Cantilever Beam - Theory vs Elmer results

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asandip
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Cantilever Beam - Theory vs Elmer results

Post by asandip » 27 Jun 2019, 04:06

Hello,

I am looking to determine the mass, stress and displacement of a cantilever beam subjected to horizontal and vertical loads at its free end. The theoretical model is attached with this message.

I have been using the files from tutorial 3 in the Elmer GUI Manual - Linear Elasticity/Cantilever Beam/beam3d.grd. The displacement values compare well (theory vs Elmer). How do I solve for the mass? The Linear elasticity solver solves for displacement and stress, but I couldn't find an option for mass.

Also, which of the Elmer stress (von mises/stress in xx/stress in yy, etc.) values should I compare with the theoretical stress value?

Thank you for any information you can provide.

- Anjali
Attachments
Cantilever Beam Theoretical Model.PNG
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kevinarden
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Re: Cantilever Beam - Theory vs Elmer results

Post by kevinarden » 27 Jun 2019, 12:05

Your equations are calculating normal X stress so you would compare to XX. Not sure if Elmer outputs mass, total mass is not required to solve the linear static problem unless a gravity load is used. If you run a case with just a 1G body force then the reaction force is equal to the mass.

asandip
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Re: Cantilever Beam - Theory vs Elmer results

Post by asandip » 28 Jun 2019, 03:18

Thank you for your response. Had one follow up question - in the equation there is also the Y components, so would I need to compare it with XX + YY?

kevinarden
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Re: Cantilever Beam - Theory vs Elmer results

Post by kevinarden » 28 Jun 2019, 14:41

After studying your equations further, the beams length must be in the Z direction, therefore the normal bending stress is ZZ. X is the width, and t is the Y direction. The horizontal load produces bending about the Y axis, and the vertical load produces bending about the X axis, both bending stresses add together at point 1 (see sketch), but the stresses are in the ZZ direction. Also your stress equation appears to assume that L = 100. Comments on weight versus mass also included in the attached. Elmer and most FEA codes use mass units not weight units.
beam.PNG
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asandip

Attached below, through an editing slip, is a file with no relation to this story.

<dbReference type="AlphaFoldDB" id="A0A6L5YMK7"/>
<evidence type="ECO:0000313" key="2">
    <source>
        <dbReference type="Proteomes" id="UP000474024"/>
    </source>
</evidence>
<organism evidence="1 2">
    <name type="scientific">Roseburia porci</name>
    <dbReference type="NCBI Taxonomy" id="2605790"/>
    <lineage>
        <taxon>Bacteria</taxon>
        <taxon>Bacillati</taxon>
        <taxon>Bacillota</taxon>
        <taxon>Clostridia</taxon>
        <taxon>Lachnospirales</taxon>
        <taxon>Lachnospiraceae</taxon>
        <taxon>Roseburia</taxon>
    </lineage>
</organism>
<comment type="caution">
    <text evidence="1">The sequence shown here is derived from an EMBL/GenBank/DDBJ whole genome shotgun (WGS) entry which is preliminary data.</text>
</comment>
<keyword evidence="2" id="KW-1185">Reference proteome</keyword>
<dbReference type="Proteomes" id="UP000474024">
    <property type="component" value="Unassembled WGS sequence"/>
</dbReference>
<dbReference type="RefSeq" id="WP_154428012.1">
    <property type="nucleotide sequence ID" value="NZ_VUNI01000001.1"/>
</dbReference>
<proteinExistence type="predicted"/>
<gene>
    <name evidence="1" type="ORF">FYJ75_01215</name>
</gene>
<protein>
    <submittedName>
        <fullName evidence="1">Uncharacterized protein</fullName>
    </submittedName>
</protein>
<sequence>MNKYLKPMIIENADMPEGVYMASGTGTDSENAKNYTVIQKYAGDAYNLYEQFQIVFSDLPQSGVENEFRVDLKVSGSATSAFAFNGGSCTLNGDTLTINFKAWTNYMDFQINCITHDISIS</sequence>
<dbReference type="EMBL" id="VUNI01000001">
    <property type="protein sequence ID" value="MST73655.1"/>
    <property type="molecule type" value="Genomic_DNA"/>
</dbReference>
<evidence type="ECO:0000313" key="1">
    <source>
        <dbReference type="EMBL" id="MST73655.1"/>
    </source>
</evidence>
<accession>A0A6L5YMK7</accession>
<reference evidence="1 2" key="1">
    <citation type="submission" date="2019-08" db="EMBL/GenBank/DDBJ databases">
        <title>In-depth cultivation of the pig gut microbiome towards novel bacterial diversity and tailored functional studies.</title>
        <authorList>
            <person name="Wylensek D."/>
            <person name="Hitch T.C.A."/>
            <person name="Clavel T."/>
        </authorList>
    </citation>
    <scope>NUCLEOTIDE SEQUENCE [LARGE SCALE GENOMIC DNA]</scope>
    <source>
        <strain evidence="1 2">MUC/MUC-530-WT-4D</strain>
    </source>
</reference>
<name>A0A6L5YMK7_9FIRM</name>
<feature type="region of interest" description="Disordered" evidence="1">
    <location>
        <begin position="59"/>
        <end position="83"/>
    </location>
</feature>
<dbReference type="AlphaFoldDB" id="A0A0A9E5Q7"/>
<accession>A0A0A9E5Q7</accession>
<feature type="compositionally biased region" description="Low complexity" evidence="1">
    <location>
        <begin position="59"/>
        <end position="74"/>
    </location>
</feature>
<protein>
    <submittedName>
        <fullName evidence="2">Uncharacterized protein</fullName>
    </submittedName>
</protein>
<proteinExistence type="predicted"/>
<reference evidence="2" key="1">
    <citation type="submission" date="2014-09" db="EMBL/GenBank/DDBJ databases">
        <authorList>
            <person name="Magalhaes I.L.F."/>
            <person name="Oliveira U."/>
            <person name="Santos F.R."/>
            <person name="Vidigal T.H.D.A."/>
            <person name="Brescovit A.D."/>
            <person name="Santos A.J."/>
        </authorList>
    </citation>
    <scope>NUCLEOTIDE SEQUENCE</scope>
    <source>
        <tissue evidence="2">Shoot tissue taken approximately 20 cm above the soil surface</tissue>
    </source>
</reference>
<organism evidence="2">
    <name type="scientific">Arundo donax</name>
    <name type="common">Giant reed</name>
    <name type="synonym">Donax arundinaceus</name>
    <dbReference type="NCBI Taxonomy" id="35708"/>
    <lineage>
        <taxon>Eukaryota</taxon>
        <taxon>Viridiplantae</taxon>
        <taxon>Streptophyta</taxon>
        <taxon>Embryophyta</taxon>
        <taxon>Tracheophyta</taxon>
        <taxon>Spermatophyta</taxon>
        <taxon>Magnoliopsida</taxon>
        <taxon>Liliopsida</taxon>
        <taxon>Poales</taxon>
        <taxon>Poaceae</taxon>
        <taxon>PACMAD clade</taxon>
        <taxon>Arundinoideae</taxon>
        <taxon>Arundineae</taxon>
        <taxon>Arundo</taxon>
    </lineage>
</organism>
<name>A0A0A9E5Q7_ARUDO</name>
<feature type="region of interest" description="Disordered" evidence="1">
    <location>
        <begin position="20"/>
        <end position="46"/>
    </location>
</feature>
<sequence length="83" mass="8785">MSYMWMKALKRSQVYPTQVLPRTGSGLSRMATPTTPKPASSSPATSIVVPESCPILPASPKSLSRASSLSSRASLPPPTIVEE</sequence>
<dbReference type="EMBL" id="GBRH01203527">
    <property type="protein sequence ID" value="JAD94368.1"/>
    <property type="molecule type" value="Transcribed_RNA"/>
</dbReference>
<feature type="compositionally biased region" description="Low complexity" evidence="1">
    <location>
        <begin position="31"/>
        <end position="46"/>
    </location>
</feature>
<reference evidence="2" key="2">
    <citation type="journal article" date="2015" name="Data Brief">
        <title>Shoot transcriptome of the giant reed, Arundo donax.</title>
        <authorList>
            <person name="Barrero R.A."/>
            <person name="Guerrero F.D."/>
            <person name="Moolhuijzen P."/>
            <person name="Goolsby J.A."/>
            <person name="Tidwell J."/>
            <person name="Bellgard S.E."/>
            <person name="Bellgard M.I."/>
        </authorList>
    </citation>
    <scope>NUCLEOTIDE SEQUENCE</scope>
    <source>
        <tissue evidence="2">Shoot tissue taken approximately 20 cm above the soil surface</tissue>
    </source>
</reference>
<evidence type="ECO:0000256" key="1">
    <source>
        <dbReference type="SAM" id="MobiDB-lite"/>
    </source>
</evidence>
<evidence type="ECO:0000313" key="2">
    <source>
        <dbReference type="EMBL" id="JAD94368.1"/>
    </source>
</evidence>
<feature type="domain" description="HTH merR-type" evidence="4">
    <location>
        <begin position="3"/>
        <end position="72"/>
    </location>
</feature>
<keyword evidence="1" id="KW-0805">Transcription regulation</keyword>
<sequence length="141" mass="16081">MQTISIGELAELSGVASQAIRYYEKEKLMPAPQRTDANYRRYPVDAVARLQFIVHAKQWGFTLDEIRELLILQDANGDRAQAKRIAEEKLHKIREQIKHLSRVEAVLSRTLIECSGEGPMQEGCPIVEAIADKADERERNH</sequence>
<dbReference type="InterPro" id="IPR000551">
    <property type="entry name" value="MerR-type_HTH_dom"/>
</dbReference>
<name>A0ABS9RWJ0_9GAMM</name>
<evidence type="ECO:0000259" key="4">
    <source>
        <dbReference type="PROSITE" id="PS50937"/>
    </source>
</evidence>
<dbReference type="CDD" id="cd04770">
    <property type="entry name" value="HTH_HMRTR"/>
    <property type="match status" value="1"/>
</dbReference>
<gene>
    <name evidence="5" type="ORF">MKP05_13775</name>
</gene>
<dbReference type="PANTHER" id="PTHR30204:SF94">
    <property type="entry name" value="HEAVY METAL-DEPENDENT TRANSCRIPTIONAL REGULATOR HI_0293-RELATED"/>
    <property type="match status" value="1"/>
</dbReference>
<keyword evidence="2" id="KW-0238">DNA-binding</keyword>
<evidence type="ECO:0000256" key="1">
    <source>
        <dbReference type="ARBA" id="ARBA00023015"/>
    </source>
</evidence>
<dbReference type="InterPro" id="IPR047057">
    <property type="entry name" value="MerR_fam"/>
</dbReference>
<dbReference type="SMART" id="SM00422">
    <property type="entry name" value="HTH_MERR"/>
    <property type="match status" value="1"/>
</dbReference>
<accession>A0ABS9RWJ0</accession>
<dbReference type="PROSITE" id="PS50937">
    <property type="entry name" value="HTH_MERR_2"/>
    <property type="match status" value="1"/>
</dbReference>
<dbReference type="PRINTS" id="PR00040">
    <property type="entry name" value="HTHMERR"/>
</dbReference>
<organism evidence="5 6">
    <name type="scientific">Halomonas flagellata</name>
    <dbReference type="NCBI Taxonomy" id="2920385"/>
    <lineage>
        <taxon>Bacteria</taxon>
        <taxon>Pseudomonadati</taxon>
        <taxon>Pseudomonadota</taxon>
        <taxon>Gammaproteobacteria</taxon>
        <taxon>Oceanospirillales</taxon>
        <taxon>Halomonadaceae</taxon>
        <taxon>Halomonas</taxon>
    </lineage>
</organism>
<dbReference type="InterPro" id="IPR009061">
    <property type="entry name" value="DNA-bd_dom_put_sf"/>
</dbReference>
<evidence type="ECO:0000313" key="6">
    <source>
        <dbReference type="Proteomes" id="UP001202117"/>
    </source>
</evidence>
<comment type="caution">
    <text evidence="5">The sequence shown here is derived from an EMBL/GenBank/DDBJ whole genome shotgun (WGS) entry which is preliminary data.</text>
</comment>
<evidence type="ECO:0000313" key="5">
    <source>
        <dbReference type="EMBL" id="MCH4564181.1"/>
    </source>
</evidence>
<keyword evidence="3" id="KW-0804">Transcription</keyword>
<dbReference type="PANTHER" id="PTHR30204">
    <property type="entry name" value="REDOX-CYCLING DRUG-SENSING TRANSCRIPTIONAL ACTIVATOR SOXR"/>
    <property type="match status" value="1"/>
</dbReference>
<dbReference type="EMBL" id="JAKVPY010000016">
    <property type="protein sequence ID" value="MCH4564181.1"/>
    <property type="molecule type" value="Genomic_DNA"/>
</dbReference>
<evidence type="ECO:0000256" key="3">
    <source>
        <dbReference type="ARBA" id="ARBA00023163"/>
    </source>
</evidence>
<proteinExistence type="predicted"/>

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Re: Cantilever Beam - Theory vs Elmer results

Post by asandip » 28 Jun 2019, 19:56

Thank you so much for sharing the derivation!

asandip
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Re: Cantilever Beam - Theory vs Elmer results

Post by asandip » 04 Jul 2019, 23:24

Hello,

I had a follow up question. I am looking to extract force in the y direction for this problem. I tried the following in the save scalars/variable -
force 2
Force 2
force 2 Real
Force 2 Real
Stress bodyforce 2
stress bodyforce 2

For all of the above, I get the same error - "Requested variable does not exist". How can I resolve this problem?

Thank you.

- Anjali

kevinarden
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Re: Cantilever Beam - Theory vs Elmer results

Post by kevinarden » 08 Jul 2019, 12:13

I looked at the code and there is
ForceVector
LocalForce
LocalExternalForce
LoadVector

asandip
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Re: Cantilever Beam - Theory vs Elmer results

Post by asandip » 08 Jul 2019, 20:56

Hello,

Thank you for your response.

I tried the terms taht you had suggested but for some reason I am getting the same error - "Requested variable does not exist". I am not sure what I am missing.

Please find my .sif attached with this email. Thank your for your time and consideration.

- Anjali
Attachments
case.sif
(2.22 KiB) Downloaded 20 times

kevinarden
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Re: Cantilever Beam - Theory vs Elmer results

Post by kevinarden » 09 Jul 2019, 00:15

Sorry I can be of no more help, the calculated variable names and output variable names are not well published for Elmer. The input variable names are in the Elmer Models manual, sometimes they are the same and sometimes they are not.

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Re: Cantilever Beam - Theory vs Elmer results

Post by raback » 09 Jul 2019, 00:50

Hi

If you want to use save scalars then mass would be "operator 1 = volume" times the density. I think you can give volume "coeffcient 1 = density" to get the mass.

As forces go, you could compute stresses and the take an "boundary int" over the desired stress component. Or you could calculate the reaction forces by "Calcalate loads = True" and sum over the resulting nodal forces to get force on a boundary,

-Peter

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